The perils of short-termism: Civilization’s greatest threat

| January 11, 2019 | Leave a Comment

Engendering the Response to Climate Change by Jervis Sundays, Kenya Red Cross Society | Bread for the World | Flickr | CC BY-NC-ND 2.0

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Media Type: Article - Recent

Date of Publication: January 10, 2019

Author(s): Richard Fisher

Newspaper: BBC

Categories: , ,

Our inability to look beyond the latest news cycle could be one of the most dangerous traits of our generation.

As a journalist, I often encounter and deploy the date 2100. It’s a milestone year frequently cited in climate change news reports, stories about future technologies and science fiction. But it’s so far ahead, clouded with so many possibilities, that the route we will take to get there is difficult to see. I rarely consider that, like my daughter, millions of people alive today will be there as 2100 arrives, inheriting the century my generation will leave behind. All the decisions we make, for better and worse, will be theirs to live with. And these descendants will have their own families: hundreds of millions of people not yet born, most of whom you or I will never meet.

For many of us currently in adulthood, how often can we truly say we are thinking about the well-being of these future generations? How often do we contemplate the impact of our decisions as they ripple into the decades and centuries ahead?

Part of the problem is that the ‘now’ commands so much more attention. We are saturated with knowledge and standards of living have mostly never been higher – but today it is difficult to look beyond the next news cycle. If time can be sliced, it is only getting finer, with ever-shorter periods now shaping our world. To paraphrase the investor Esther Dyson: in politics the dominant time frame is a term of office, in fashion and culture it’s a season, for corporations it’s a quarter, on the internet it’s minutes, and on the financial markets mere milliseconds.

Modern society is suffering from “temporal exhaustion”, the sociologist Elise Boulding once said. “If one is mentally out of breath all the time from dealing with the present, there is no energy left for imagining the future,” she wrote in 1978. We can only guess her reaction to the relentless, Twitter-fuelled politics of 2019. No wonder wicked problems like climate change or inequality feel so hard to tackle right now.

That’s why researchers, artists, technologists and philosophers are converging on the idea that short-termism may be the greatest threat our species is facing this century. They include philosophers arguing the moral case for prioritising our distant descendants; researchers mapping out the long-term path of Homo sapiens; artists creating cultural works that wrestle with time, legacy and the sublime; and Silicon Valley engineers building a giant clock that will tick for 10,000 years.


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The views and opinions expressed through the MAHB Website are those of the contributing authors and do not necessarily reflect an official position of the MAHB. The MAHB aims to share a range of perspectives and welcomes the discussions that they prompt.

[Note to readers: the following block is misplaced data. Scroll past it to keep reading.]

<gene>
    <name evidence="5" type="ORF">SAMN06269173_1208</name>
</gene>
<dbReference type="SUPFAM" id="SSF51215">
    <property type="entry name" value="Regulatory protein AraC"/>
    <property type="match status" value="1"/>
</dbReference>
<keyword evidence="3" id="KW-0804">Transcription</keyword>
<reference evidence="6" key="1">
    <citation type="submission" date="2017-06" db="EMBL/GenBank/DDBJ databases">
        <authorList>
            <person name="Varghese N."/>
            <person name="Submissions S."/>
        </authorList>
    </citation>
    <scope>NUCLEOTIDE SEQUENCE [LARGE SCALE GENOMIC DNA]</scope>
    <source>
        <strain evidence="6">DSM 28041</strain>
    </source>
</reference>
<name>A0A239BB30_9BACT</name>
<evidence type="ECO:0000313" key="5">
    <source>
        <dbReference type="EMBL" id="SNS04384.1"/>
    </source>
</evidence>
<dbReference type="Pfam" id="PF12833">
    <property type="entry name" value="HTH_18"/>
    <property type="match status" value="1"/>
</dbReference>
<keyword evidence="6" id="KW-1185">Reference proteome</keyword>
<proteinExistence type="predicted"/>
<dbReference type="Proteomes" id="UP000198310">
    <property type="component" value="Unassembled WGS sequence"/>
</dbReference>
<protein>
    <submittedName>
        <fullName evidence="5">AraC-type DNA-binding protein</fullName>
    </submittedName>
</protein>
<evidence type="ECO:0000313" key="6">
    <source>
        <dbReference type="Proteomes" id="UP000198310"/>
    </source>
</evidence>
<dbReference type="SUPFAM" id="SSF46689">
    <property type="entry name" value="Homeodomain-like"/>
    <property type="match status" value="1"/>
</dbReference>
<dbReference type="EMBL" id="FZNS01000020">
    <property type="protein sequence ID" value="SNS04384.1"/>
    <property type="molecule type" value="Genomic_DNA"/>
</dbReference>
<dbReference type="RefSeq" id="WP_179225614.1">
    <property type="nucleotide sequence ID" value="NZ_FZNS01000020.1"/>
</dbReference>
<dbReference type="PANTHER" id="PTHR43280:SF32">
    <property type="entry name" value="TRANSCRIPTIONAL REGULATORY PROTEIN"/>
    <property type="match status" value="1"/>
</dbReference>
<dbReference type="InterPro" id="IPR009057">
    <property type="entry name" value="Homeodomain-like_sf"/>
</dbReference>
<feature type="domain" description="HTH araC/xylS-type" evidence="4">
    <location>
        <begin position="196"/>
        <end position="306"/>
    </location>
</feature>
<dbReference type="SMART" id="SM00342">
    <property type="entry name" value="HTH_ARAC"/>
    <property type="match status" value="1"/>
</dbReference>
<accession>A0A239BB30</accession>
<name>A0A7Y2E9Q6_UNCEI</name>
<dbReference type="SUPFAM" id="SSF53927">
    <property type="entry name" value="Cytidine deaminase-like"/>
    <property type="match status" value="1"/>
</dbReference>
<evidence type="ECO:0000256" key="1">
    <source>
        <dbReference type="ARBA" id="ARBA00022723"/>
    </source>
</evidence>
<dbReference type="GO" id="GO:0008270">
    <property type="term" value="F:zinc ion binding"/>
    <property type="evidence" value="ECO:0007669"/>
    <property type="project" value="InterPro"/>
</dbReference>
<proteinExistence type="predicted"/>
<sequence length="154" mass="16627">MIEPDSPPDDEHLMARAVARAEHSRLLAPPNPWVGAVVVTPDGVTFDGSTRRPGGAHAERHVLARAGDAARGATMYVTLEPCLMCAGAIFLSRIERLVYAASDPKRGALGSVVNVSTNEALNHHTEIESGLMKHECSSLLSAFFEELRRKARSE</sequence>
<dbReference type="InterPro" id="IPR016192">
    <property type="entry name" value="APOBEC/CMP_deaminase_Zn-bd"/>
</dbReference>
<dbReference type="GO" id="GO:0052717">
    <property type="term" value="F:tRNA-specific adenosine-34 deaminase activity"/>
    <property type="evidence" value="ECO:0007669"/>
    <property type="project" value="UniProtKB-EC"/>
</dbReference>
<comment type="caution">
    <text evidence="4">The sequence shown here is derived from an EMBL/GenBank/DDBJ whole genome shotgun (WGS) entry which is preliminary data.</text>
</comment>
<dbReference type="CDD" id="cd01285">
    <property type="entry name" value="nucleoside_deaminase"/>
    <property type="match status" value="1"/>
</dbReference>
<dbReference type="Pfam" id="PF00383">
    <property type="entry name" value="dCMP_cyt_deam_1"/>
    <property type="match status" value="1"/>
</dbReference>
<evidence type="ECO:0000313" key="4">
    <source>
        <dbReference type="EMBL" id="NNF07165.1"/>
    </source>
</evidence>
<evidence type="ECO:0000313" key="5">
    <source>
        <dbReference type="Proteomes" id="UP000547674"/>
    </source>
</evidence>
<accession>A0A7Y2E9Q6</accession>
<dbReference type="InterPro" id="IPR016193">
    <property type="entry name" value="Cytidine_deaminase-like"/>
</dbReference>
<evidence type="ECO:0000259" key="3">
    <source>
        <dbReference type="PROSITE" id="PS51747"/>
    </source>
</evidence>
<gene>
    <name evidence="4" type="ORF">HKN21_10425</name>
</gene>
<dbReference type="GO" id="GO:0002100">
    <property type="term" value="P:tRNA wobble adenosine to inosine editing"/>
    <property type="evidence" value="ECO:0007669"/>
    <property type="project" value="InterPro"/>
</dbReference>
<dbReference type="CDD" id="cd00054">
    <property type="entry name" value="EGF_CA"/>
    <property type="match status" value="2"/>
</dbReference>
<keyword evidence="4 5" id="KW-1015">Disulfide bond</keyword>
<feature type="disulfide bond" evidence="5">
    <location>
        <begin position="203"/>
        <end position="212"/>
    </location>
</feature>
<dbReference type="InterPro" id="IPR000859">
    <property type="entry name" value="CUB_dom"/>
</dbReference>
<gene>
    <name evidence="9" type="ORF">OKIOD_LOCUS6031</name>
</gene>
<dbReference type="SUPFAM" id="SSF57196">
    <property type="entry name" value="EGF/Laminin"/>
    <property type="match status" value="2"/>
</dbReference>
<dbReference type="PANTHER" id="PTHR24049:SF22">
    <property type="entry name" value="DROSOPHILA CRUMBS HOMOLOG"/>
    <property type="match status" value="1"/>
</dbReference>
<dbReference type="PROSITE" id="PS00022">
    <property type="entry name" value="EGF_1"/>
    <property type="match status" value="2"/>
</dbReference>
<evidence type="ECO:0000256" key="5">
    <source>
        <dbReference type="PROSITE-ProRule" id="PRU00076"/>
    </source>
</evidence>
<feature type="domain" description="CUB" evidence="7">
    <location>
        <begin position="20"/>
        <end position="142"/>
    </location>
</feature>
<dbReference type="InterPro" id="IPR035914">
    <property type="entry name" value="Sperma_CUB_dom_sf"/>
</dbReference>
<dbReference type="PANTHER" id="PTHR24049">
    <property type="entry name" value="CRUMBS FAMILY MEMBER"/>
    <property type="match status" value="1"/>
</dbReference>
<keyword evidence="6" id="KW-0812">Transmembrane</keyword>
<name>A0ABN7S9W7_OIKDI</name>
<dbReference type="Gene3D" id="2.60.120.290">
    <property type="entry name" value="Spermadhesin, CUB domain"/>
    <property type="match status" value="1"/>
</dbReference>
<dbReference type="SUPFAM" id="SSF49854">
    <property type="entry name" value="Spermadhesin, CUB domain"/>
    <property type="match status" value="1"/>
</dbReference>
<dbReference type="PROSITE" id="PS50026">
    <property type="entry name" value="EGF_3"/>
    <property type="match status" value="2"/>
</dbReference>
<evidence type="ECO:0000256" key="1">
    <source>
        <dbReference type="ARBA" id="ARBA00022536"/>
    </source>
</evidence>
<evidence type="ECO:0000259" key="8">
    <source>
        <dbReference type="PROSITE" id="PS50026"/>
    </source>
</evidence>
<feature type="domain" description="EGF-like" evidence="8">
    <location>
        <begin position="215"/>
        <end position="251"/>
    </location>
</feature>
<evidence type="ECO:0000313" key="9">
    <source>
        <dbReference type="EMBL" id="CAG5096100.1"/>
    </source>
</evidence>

• Greeley Miklashek

    So that’s what’s wrong. Leave it to another Englishman to set us straight. In fact, we do have solid predictions of what the future holds, if we continue on our current path of overpopulation, over-consumption, and technology worship: extinction of many more species and eventually ourselves. A whole scientific literature never featured on this site or any other for that matter reports the results of animal crowding researches done over the past 70+ years. These studies can be used to project our eventual fate. They are reviewed at some length in the “Stress R Us” PDF to be found here at MAHB in the e-library under the title “Stress R Us”. In summary, mammalian populations expand exponentially until they fill up their environment to the point of unsustainability. We have passed that point some time ago, roughly 1980. These ever more crowded rodent (mammalian) populations grow at an exponential rate in a sinusoidal distribution until they max out and plateau. This experiment has been repeated over 100 times and always ends the same way, with sudden cessation of all further reproduction and extinction, as dramatically depicted in the movie “Children of Men”. Whether the final blow is disruption of family life from crowding or a neuro-endocrine mechanism based on heightened cortisol and CRH (in the hypothalamus) levels is contested by investigators, but I believe both operate simultaneously today in our increasingly crowded populations. All of our current increasing load of “diseases of civilization” can be traced to population density stress, and, so, none of these diseases that are killing us now can be found in traditional living sparsely populated hunter-gatherer bands/clans anywhere in the world (there are over 600 of these). The future is clear to anyone willing to peer steadily into to crystal ball of natural history and crowded animal research. Want to see the future? Read “Stress R Us” or just remain oblivious and enjoy reading English philosophers. It’s your free choice after-all Think of “Stress R Us” the next-time you seek medical attention, which your sparsely populated, physically active, diversely nourished hunter-gatherer neighbors never need. Stress R Us